During a long reign of some 68 years Pakal was responsible for the construction or extension of some of Palenque’s most notable surviving inscriptions and monumental architecture.
Pakal ascended the throne at age 12, on July 29, 615, and lived to the age of 80. He saw the expansion of Palenque’s power in the western part of the Maya states, and initiated a building program at its capital that produced some of Maya civilization’s finest art and architecture. He was preceded as Ruler of Palenque by his mother, Lady Sak K’uk’. As the Palenque dynasty seems to have had Queens only when there was no eligible male heir, Sak K’uk’ transferred rulership to her son upon his official maturity.
Pakal was succeeded by his son Chan Bahlum II. whom was succeeded by a younger son Kan Xul II. After his death, Pakal was deified and said to communicate with his descendants. Pakal was buried within the Temple of Inscriptions. Though Palenque had been examined by archaeologists before, the secret to opening his tomb—closed off by a stone slab with stone plugs in the holes, which had until then escaped the attention of archaeologists—was discovered by Mexican archaeologist Alberto Ruz Lhuillier in 1948. It took four years to clear the rubble from the stairway leading down to Pakal’s tomb, but was finally uncovered in 1952.
His skeletal remains were still lying in his coffin, wearing a jade mask and bead necklaces, surrounded by sculptures and stucco reliefs depicting the
ruler’s transition to divinity and figures from Maya mythology. That the bones within the tomb are really those of Pakal himself is under debate due to the fact that the analysis of wear on the skeleton’s teeth places the age of the owner at death as 40 years younger than Pakal would have been at his death. Epigraphers insist that the inscriptions on the tomb indicate that it is indeed K’inich Janaab’ Pakal entombed within, and that he died at the age of 80 after ruling for around 70 years.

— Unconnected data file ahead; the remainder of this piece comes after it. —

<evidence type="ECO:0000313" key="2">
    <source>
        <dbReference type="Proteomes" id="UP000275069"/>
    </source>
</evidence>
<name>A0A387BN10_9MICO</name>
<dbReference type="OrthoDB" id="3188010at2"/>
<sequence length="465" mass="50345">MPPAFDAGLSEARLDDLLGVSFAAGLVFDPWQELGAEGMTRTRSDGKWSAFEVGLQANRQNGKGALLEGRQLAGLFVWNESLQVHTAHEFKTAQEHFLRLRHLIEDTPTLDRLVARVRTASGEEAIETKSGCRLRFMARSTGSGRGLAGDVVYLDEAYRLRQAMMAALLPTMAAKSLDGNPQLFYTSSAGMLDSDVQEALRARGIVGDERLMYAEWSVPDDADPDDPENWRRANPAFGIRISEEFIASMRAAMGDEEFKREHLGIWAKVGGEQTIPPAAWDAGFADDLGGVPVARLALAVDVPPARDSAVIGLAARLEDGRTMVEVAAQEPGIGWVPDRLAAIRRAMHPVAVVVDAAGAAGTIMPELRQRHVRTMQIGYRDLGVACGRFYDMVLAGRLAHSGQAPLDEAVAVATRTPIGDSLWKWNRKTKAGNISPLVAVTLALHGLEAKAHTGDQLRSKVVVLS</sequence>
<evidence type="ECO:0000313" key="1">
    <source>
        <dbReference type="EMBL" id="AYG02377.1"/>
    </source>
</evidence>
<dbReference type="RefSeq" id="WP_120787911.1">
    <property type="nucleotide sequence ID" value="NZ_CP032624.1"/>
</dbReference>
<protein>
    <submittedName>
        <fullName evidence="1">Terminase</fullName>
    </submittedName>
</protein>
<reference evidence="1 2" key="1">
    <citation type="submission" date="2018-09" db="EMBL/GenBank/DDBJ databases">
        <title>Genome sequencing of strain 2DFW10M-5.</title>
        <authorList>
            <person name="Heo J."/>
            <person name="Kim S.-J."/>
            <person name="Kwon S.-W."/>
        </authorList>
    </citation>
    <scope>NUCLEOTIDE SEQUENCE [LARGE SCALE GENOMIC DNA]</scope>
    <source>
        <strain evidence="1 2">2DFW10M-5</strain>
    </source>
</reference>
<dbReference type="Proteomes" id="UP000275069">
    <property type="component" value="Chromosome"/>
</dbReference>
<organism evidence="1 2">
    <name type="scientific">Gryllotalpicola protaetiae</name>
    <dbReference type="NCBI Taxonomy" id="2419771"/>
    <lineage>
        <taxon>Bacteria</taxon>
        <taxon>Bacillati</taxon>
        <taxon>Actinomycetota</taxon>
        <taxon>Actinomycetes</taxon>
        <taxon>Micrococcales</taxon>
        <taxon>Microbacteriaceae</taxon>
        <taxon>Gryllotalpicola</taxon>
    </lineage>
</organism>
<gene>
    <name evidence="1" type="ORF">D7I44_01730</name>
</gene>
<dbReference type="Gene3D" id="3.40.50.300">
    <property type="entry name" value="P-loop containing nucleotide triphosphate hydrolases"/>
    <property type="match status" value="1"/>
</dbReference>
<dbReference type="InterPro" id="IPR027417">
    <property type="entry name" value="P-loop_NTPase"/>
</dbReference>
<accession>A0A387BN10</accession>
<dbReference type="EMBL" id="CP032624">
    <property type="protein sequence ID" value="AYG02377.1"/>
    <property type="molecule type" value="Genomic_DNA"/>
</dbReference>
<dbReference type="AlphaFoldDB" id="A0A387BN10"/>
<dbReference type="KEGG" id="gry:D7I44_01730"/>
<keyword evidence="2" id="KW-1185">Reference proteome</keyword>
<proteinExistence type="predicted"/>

Some contest that the glyphs refer to two people with the same name or that an unusual method for recording time was used, but other experts in the field say that allowing for such possibilities would go against everything else that is known about the Maya calendar and how they recorded events. The most commonly accepted explanation for the irregularity is that Pakal, being elite, had access to softer, less abrasive food than the average person so that his teeth naturally acquired less wear. Despite the controversy, it remains one of the most spectacular finds of Maya archeology. A replica of his tomb is found at the National Museum of Anthropology and History in Mexico City.